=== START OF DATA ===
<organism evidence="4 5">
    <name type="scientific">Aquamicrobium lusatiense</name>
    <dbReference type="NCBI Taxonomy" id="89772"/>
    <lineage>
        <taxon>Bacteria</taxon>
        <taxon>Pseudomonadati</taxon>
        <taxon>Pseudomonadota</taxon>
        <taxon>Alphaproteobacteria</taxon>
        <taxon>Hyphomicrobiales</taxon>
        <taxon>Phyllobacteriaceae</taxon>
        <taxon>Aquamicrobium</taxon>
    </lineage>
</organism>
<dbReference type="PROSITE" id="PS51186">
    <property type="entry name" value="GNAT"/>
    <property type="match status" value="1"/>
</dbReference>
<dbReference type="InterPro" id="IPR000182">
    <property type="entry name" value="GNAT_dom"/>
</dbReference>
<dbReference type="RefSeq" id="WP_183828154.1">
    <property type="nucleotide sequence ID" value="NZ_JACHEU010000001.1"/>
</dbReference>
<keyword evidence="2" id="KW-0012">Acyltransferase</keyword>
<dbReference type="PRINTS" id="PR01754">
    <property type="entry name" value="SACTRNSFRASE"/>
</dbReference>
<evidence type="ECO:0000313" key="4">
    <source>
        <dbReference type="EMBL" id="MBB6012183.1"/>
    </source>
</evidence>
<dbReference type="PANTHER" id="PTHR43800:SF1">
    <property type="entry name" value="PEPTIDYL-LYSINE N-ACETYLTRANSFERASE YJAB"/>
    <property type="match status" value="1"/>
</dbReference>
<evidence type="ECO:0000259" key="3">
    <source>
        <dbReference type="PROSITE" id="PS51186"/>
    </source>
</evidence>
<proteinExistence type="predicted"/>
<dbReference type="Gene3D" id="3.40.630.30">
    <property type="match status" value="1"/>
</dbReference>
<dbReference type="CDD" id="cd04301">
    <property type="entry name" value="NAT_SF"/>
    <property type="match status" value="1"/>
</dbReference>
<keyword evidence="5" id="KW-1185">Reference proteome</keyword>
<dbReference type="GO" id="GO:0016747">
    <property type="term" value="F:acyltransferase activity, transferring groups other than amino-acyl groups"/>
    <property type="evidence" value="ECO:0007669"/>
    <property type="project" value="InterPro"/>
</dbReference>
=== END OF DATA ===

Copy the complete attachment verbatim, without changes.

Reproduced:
<organism evidence="4 5">
    <name type="scientific">Aquamicrobium lusatiense</name>
    <dbReference type="NCBI Taxonomy" id="89772"/>
    <lineage>
        <taxon>Bacteria</taxon>
        <taxon>Pseudomonadati</taxon>
        <taxon>Pseudomonadota</taxon>
        <taxon>Alphaproteobacteria</taxon>
        <taxon>Hyphomicrobiales</taxon>
        <taxon>Phyllobacteriaceae</taxon>
        <taxon>Aquamicrobium</taxon>
    </lineage>
</organism>
<dbReference type="PROSITE" id="PS51186">
    <property type="entry name" value="GNAT"/>
    <property type="match status" value="1"/>
</dbReference>
<dbReference type="InterPro" id="IPR000182">
    <property type="entry name" value="GNAT_dom"/>
</dbReference>
<dbReference type="RefSeq" id="WP_183828154.1">
    <property type="nucleotide sequence ID" value="NZ_JACHEU010000001.1"/>
</dbReference>
<keyword evidence="2" id="KW-0012">Acyltransferase</keyword>
<dbReference type="PRINTS" id="PR01754">
    <property type="entry name" value="SACTRNSFRASE"/>
</dbReference>
<evidence type="ECO:0000313" key="4">
    <source>
        <dbReference type="EMBL" id="MBB6012183.1"/>
    </source>
</evidence>
<dbReference type="PANTHER" id="PTHR43800:SF1">
    <property type="entry name" value="PEPTIDYL-LYSINE N-ACETYLTRANSFERASE YJAB"/>
    <property type="match status" value="1"/>
</dbReference>
<evidence type="ECO:0000259" key="3">
    <source>
        <dbReference type="PROSITE" id="PS51186"/>
    </source>
</evidence>
<proteinExistence type="predicted"/>
<dbReference type="Gene3D" id="3.40.630.30">
    <property type="match status" value="1"/>
</dbReference>
<dbReference type="CDD" id="cd04301">
    <property type="entry name" value="NAT_SF"/>
    <property type="match status" value="1"/>
</dbReference>
<keyword evidence="5" id="KW-1185">Reference proteome</keyword>
<dbReference type="GO" id="GO:0016747">
    <property type="term" value="F:acyltransferase activity, transferring groups other than amino-acyl groups"/>
    <property type="evidence" value="ECO:0007669"/>
    <property type="project" value="InterPro"/>
</dbReference>